In announcing the bureau via a letter circulated to all counties in the state, Harris emphasized her interest in foster youth in particular. In the letter, Harris lays out the rights of foster youth guaranteed by California law and implores county leaders to evaluate current enforcement and oversight practices related to ensuring these rights are being upheld. She points to an audit from the year before and outcome data to argue that not enough is being done to serve the foster youth community.
“A review of the educational, employment, health and criminal justice outcomes for foster youth in California makes clear that we can and must do better,” Harris writes.
Most of the bureau’s investigations and cases are confidential to protect the integrity of the cases, according to the attorney general’s press office. Of the few that have been made public, several are focused on child welfare. Among these are an investigation around mandatory reporting of suspected child abuse in Humboldt County and a case about the San Bernardino County child welfare department’s compliance with laws to ensure the well-being of children in foster care.
Allegations in San Bernardino that top child welfare leaders covered up child deaths and severe abuse were part of the reason Harris established the BCJ, the San Bernardino Sun reported.
“It’s broken. It is broken,” Harris said of the state’s foster care system in the launch speech. “Government has a clear responsibility for treating these children with the highest priority, and we are falling short.”
In Humboldt, the bureau investigated the county’s compliance with the state’s Child Abuse and Neglect Reporting Act (CANRA) and their investigation of reports.
Steve Volow, executive director for the Humboldt branch of Court Appointed Special Advocates (CASA) said that the investigation resulted in more kids being removed from their homes into protective custody — kids he believes should have been taken into care long ago. He said for years prior to BCJ’s involvement, the number of kids in foster care had remained around 250.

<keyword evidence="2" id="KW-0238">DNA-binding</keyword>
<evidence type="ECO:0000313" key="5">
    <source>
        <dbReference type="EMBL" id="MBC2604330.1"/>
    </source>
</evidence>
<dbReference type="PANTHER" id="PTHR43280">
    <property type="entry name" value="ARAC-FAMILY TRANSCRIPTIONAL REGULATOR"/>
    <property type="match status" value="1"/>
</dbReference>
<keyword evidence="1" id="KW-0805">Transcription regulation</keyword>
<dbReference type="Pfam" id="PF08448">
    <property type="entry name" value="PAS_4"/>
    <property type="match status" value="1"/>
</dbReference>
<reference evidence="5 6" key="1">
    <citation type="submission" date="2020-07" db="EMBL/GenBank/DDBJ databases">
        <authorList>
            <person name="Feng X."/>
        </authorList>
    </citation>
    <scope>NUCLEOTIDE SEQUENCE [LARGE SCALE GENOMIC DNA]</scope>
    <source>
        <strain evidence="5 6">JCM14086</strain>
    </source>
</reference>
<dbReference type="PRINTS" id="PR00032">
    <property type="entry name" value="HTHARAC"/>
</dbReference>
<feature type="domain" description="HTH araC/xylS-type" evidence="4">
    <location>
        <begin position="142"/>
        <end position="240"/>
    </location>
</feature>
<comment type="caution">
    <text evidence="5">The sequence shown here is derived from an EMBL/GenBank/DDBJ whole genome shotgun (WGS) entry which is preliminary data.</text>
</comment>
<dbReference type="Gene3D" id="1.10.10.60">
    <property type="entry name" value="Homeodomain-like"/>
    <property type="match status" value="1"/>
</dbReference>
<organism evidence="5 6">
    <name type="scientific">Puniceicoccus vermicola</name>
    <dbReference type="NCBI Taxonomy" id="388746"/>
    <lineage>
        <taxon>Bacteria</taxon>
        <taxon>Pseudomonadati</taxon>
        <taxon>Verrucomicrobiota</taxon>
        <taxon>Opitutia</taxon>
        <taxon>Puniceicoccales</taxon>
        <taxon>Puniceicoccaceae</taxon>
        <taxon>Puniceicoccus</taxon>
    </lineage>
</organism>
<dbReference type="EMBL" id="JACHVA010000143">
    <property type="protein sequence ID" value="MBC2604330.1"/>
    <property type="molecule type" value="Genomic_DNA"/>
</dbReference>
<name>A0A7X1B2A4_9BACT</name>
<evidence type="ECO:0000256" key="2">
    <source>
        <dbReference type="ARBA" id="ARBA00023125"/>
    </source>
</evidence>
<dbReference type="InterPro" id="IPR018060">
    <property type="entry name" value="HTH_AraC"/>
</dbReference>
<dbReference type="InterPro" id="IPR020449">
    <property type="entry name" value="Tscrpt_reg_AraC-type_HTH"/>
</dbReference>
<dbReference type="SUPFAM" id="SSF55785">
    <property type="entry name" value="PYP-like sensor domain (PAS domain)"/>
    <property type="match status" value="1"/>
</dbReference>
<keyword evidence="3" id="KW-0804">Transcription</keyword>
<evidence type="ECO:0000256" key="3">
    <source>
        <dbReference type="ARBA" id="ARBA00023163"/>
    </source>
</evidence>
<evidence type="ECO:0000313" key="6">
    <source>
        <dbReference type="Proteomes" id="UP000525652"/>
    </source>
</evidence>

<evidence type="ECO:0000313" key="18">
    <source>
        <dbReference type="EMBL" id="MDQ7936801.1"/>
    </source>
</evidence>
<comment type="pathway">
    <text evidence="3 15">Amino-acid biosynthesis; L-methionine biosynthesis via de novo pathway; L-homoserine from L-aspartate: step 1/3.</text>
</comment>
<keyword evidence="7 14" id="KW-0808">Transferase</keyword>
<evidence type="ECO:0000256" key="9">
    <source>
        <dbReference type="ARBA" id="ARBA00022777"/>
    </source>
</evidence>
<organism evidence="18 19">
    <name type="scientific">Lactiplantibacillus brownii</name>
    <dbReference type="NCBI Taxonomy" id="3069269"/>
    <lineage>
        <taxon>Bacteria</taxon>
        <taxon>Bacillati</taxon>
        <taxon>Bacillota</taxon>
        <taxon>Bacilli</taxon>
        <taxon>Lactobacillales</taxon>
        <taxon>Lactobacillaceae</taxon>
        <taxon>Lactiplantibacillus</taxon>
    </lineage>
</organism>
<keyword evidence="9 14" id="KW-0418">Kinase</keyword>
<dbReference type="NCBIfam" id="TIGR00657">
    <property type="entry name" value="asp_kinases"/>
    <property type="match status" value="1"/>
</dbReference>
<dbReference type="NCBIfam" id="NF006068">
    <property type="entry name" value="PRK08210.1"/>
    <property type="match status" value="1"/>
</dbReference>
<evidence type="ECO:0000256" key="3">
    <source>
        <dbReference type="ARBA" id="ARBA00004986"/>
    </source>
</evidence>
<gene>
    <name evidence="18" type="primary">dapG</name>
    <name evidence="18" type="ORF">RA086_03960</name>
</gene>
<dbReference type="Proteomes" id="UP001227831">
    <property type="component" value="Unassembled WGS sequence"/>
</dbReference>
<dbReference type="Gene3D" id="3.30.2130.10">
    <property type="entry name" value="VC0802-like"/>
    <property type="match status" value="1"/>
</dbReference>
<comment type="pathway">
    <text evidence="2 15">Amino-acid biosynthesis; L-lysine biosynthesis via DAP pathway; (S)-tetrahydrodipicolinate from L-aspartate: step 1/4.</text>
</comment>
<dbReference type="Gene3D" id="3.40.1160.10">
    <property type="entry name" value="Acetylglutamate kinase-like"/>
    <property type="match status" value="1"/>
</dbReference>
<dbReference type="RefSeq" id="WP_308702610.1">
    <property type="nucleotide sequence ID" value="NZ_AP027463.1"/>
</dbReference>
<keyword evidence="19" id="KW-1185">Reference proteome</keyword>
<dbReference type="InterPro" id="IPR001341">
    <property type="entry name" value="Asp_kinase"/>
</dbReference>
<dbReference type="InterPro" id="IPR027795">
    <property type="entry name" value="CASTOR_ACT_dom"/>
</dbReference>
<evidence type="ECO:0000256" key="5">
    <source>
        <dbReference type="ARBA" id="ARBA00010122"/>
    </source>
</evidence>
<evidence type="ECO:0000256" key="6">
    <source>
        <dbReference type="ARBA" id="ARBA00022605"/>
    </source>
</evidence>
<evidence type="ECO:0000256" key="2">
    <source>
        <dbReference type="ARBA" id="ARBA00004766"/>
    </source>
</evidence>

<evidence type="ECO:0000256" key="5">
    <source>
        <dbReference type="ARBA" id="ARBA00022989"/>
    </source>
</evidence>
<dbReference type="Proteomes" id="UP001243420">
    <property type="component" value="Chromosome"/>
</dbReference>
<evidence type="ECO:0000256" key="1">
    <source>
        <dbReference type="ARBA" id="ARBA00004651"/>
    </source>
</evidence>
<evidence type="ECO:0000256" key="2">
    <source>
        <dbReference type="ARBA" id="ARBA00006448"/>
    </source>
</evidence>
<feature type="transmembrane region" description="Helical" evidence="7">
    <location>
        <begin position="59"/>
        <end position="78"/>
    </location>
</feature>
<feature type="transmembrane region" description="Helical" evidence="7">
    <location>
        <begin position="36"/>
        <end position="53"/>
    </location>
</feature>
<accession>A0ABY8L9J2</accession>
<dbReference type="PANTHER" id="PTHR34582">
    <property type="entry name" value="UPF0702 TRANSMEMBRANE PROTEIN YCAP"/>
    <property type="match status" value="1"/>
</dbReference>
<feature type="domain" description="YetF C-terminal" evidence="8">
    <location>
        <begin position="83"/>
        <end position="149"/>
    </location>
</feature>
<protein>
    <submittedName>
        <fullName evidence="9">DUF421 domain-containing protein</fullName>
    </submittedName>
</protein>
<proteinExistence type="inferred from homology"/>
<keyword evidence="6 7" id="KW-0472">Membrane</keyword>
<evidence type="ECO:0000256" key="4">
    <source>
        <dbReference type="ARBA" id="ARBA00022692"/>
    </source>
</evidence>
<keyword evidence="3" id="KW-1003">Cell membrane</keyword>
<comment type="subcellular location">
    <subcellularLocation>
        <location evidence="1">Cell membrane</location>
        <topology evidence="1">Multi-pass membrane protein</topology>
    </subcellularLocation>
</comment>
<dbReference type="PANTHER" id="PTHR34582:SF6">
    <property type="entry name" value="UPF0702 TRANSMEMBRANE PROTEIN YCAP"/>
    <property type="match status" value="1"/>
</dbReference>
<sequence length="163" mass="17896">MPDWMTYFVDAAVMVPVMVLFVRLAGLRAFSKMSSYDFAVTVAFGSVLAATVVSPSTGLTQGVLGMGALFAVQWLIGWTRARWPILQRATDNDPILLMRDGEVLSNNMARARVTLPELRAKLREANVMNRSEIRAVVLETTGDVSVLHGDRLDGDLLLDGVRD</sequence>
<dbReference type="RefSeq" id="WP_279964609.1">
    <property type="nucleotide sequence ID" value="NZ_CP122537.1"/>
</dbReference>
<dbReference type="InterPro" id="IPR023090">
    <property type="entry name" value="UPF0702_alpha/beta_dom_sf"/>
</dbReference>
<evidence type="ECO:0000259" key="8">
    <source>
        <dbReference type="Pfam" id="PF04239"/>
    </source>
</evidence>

“They got busted and are finally removing more and more children that they should have been removing forever,” Volow said. He’s reviewed some of the case files of kids being removed now and said many have long histories of abuse and neglect referrals with no action taken.
After a multi-year investigation, the bureau levied an injunction for the county to retrain staff on the law and take the necessary steps to become compliant, and installed an outside “compliance monitor.” According to Volow, the Washington, D.C.-based Center for the Study of Social Policy (CSSP) has been contracted to provide this monitoring service.
Volow said the BCJ’s investigation came after many years of other groups conducting inquiries into the same problems without producing any real results, including an investigation by the Child Welfare League of America in the mid-90s and several grand jury investigations. He attributes the stronger impact of this investigation to BCJ’s “scope and authority.”
Jennifer Perry, executive director at the Children’s Action Network, praised Harris for “understanding how vital it is to work across disciplines” when it comes to foster youth. She said she thinks the bureau will have a huge impact on improving outcomes.
“California is home to the largest foster care population in the country, so we can serve as a model in terms of focusing our efforts and changing the outcomes for these kids in care,” Perry said at the bureau’s launch event. “What the AG is doing is certainly doing that.”
Two of the bureau’s other public investigations revolve around the behavior of schools, both public and private.
The first case settled by the bureau, about a year after its launch, was against K-12, Inc., an online charter school that allegedly used false advertising and inflated claims about attendance to get funding.
Habig said Harris had a strong focus on treating kids as consumers and ensuring they were getting the goods and services they were promised.
Another case focused on allegations that Tobinworld, a private school for disabled children, was improperly using physical restraints and isolation on students with severe emotional disturbances and learning disabilities. Following the investigation, one of the Tobinworld campuses was forced to close after affiliated school districts removed their students.